Who Knew a Library Trip Could Cause So Much Parenting Stress?

For two weeks now, I’ve really wanted to go to toddler time at the library.  I don’t have much in terms of real life mommy friends, and we only know one other couple with kids around Norton’s age.  I’m pretty introverted, so I’m perfectly happy to skip doing social things.  But Norton needs to go.  He needs to be around other kids, and so forth.  Yesterday things worked out and we finally got to go.  I anticipated songs and “dancing.”  I did not anticipate untold amounts of parenting stress, parenting stress brought on by trying to wrangle my kid.

A few times, trying to manage Norton got to be too much during that thirty minute toddler time. We almost left, but each time the activity would change and he’d be cooperative. I’m not sure that he knew what to make of the singing and such; I don’t really sing at home because apparently my singing is offensive to my kid. He screams at me if I sing while I clean the house. But we survived. And once it was over, I felt a surge of relief. I wasn’t sure if we were going to ever do this again, in spite of the fact that I knew darned well that we should. Besides, it would get better with practice, right?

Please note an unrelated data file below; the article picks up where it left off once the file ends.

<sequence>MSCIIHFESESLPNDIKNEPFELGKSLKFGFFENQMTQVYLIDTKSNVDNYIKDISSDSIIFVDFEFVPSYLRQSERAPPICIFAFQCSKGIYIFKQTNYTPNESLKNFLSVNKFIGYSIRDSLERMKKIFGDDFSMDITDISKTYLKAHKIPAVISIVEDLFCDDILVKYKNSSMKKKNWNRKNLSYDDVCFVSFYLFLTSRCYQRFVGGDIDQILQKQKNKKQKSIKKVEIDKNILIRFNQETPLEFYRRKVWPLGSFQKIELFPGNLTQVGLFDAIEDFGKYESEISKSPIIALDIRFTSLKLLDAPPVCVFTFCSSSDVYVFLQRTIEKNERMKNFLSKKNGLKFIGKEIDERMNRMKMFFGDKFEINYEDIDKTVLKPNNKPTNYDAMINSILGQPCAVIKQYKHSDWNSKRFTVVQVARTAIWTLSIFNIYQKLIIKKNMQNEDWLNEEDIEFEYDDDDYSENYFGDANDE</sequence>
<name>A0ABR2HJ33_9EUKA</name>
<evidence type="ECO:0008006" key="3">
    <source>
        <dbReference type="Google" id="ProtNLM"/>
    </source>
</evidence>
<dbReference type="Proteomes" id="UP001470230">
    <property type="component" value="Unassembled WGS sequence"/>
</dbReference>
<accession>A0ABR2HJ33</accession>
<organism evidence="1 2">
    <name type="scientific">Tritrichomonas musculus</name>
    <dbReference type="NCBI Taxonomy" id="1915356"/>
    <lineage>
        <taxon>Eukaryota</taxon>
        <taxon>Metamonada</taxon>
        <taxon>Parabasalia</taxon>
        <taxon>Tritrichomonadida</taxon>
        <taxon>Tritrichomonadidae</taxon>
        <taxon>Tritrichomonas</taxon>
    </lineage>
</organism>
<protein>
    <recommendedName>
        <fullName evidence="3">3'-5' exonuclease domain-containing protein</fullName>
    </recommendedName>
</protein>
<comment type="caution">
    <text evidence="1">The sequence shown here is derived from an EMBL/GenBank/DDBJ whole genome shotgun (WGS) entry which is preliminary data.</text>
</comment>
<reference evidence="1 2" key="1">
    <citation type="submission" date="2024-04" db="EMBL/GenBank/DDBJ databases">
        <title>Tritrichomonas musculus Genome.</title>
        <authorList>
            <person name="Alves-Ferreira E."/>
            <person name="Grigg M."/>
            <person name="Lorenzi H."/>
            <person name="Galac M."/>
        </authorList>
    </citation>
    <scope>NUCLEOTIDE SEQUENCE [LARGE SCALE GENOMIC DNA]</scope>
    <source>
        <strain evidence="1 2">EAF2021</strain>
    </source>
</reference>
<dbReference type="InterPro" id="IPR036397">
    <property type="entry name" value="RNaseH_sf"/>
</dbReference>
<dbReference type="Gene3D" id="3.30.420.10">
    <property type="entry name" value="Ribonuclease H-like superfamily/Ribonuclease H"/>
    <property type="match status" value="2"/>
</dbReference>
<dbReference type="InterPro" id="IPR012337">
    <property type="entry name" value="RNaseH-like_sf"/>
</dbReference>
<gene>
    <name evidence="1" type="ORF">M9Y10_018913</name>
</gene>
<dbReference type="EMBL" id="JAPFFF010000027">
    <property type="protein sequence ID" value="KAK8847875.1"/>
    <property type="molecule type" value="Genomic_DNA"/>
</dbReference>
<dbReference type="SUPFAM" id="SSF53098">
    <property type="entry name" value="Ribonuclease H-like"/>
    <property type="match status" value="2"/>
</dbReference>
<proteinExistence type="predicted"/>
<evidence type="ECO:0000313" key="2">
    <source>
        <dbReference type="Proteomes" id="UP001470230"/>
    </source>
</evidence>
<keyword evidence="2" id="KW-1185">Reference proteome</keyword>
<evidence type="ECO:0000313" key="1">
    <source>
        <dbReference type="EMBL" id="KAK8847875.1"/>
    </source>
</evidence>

We left toddler time and I tried to return the books we checked out last week into the book drop. It took longer than you might think since Norton kept trying to take off. I ended up holding a squirming little boy in my arms when I tried to get the books in the book drop. I carried him upstairs to the level with the “grown up” books to see if I could quickly find some natural childbirth method books. When I put him down so that I could look up the call number, he took off.


All I wanted was to find was just one book to help me figure out the differences between the birth methods out there.  That’s it.  Just one book.  I didn’t want to spend the day leisurely browsing through the library.  And even if I did, I know that it’s not possible with a toddler in tow.  I’m nothing if not realistic.